Loew to quit German national team after Euro 2020

March 10 – One of the longest reigns in international football management is coming to an end with the announcement that Joachim Loew is to step down as Germany’s head coach after the European Championship finals in June and July, bringing forward his previous plan to quit after the next World Cup.

Loew, who had a contract until 2022, led Germany to the World Cup title in 2014 – including that 7-1 semi-final demolition of Brazil – but saw his team crash out in the first round four years later and has been struggling to perform at the top level in recent years. Last November’s 6-0 defeat to Spain in the Nations League was Germany’s biggest losing margin since 1931.

The 61-year-old Loew first joined the German national set-up in 2004 as assistant to Juergen Klinsmann before taking charge in 2006.

“I take this step consciously, full of pride and also very thankful and still with the same motivation for the Euros,” Loew, who is reported to have asked for his contract to be ended prematurely, said in a statement.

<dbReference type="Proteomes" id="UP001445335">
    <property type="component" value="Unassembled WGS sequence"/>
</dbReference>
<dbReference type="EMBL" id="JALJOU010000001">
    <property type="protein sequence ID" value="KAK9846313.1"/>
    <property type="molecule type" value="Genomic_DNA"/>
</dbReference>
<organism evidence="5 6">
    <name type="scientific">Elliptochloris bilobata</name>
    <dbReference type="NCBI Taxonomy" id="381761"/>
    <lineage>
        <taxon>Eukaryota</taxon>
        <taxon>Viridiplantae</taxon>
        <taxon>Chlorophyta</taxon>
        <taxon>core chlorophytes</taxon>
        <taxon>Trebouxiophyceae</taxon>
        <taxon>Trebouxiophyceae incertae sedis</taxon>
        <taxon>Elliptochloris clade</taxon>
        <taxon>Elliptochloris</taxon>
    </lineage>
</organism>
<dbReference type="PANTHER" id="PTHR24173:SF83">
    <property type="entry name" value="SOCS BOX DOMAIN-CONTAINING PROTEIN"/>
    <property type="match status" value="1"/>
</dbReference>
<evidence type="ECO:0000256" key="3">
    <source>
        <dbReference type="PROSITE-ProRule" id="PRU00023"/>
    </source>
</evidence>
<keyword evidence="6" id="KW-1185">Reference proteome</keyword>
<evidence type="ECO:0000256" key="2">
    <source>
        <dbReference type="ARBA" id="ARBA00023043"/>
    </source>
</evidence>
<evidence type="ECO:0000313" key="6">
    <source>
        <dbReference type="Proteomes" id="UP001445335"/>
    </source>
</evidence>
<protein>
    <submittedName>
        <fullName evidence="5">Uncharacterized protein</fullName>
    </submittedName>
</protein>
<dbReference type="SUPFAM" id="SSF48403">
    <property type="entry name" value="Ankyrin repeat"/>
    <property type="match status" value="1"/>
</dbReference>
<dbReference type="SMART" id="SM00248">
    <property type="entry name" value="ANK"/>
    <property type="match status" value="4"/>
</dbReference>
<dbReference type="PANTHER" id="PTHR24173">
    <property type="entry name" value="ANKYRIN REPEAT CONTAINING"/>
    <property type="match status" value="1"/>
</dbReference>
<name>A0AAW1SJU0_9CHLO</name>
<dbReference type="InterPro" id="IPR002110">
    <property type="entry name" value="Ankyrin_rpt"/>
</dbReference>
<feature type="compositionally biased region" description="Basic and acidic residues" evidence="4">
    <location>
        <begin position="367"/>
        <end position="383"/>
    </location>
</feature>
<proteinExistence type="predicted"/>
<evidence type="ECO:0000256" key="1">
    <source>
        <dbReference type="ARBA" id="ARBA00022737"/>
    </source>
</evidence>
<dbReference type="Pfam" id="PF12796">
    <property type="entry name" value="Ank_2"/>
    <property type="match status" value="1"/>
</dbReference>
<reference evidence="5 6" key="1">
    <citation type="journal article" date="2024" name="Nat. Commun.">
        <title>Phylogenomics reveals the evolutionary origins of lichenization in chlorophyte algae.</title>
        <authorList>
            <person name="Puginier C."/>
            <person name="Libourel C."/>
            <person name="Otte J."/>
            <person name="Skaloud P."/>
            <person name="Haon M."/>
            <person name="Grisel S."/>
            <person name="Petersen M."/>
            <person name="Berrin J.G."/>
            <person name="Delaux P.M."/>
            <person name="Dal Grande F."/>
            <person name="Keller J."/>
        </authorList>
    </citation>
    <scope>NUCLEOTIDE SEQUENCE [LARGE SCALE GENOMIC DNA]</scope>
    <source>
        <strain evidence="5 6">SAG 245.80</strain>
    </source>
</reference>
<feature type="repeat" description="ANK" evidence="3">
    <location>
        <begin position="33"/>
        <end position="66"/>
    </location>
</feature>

“I am proud because it was an honour for me to work for my country and because for almost 17 years I have worked with the best players in the country. We are joined by great triumphs and painful defeats but most of all many magic moments.”

Federation president Fritz Keller said Loew’s decision to quit after the European Championship is “highly respectable” because it gives the governing body “the necessary time to name his successor calmly and with a sense of proportion.”

“The federation knows what it has in Jogi. He is one of the biggest coaches in world soccer,” Keller said. “Jogi Löw has shaped German soccer like none other for years and helped it to the highest levels internationally.”

While there is no clear favourite, Bayern Munich coach Hansi Flick, who was formerly Loew’s assistant with Germany, appears to be the early front-runner after Liverpool’s Jurgen Klopp ruled himself out.

“Am I available for the job after the summer? No,” said Klopp. “Someone else will do the job and, with the number of good German managers, I am sure the German FA will find a good solution.”

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